So the Friday following his passing, I got off of work early and headed up to Aoife and Barret's. Barret was out of town on a gig, so Aoife, Doc, and I all went to the wake and funeral, which were being held up in the Portage Park neighborhood on the northwest side of the city.

All day I had been trying to prepare myself for the funeral but... nothing can get you ready for the experience of seeing a friend in a casket. Nothing. I realized that this was the 5th funeral I've gone to for someone my own age, dating back to junior high school. And all of them have been open-casket. 

The scene at the wake was one of absolute devastation. I met Jeff's mother, father, and brother, and although I didn't know them, they all hugged me and the wave of pain, of loss, of gratitude for our presence, washed over me. Aoife and I went up to the casket and each said our private prayers, I suppose.

Next to the casket stood all of Jeff's guitars, the very ones he would play at VMS. Nearby was a table of pictures, of memories... of Jeff playing his guitar with his father, of Jeff at his brother's wedding. Another VMS teacher, Mike, showed up for the funeral. We all sat in silent tears as a local minister delivered the eulogy. "In My Life" was the closing song.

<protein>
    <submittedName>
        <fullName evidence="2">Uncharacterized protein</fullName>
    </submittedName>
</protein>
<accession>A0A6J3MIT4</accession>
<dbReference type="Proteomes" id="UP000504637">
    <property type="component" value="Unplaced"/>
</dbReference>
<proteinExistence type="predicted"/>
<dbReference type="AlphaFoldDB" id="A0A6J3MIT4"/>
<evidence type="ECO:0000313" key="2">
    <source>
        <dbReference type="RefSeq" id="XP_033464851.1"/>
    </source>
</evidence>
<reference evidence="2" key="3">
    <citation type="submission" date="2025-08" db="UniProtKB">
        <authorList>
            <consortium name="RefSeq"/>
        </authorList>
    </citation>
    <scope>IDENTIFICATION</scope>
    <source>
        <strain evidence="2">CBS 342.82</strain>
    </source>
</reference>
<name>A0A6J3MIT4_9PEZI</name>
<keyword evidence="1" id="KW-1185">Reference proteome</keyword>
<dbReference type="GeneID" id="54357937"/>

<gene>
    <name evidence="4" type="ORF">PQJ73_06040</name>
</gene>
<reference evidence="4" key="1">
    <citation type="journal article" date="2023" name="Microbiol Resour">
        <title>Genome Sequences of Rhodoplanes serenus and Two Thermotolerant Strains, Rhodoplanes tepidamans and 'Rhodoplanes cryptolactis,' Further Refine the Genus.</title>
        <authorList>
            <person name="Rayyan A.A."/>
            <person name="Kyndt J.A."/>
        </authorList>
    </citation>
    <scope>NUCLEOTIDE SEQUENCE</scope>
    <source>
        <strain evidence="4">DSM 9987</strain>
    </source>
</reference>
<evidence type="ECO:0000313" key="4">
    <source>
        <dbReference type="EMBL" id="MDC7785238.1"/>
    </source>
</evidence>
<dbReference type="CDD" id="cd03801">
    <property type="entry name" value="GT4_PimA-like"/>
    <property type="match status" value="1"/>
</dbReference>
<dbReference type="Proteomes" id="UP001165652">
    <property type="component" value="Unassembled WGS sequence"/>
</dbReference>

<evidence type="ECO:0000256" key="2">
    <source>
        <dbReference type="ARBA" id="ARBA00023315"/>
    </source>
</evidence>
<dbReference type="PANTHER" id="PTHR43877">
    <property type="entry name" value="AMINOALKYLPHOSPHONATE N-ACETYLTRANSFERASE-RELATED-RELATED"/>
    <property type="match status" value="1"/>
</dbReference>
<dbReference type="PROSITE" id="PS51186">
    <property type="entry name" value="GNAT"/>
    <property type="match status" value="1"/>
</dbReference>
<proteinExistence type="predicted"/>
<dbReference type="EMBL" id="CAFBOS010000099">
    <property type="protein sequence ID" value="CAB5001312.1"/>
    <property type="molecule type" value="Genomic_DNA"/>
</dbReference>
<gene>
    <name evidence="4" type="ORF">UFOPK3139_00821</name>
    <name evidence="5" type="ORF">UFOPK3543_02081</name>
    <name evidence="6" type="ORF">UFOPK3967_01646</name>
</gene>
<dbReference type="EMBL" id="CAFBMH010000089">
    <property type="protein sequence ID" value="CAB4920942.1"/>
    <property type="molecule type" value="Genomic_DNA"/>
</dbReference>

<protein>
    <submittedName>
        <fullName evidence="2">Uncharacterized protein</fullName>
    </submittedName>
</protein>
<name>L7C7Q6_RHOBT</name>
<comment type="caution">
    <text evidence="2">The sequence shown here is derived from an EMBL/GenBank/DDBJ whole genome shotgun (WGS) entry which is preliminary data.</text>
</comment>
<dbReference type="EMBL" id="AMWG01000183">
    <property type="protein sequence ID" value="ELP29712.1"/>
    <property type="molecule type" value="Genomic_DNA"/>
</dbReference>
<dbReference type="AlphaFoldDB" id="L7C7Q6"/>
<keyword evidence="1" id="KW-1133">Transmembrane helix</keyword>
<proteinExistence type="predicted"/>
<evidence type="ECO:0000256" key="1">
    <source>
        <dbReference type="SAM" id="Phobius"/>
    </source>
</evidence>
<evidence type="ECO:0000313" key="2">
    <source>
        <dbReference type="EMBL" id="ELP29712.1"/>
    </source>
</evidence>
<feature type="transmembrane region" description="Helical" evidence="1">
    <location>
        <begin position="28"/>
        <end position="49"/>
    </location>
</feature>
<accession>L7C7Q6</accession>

Afterwards, we spent a little more time talking to his family. His father, in particular, was effusive and he broke down in tears as he asked us if one of us would write a song in Jeff's memory. What do you say to that? Other than "yes." That night, I slept for 12 hours. Which I never do. And felt like I could have slept for 16.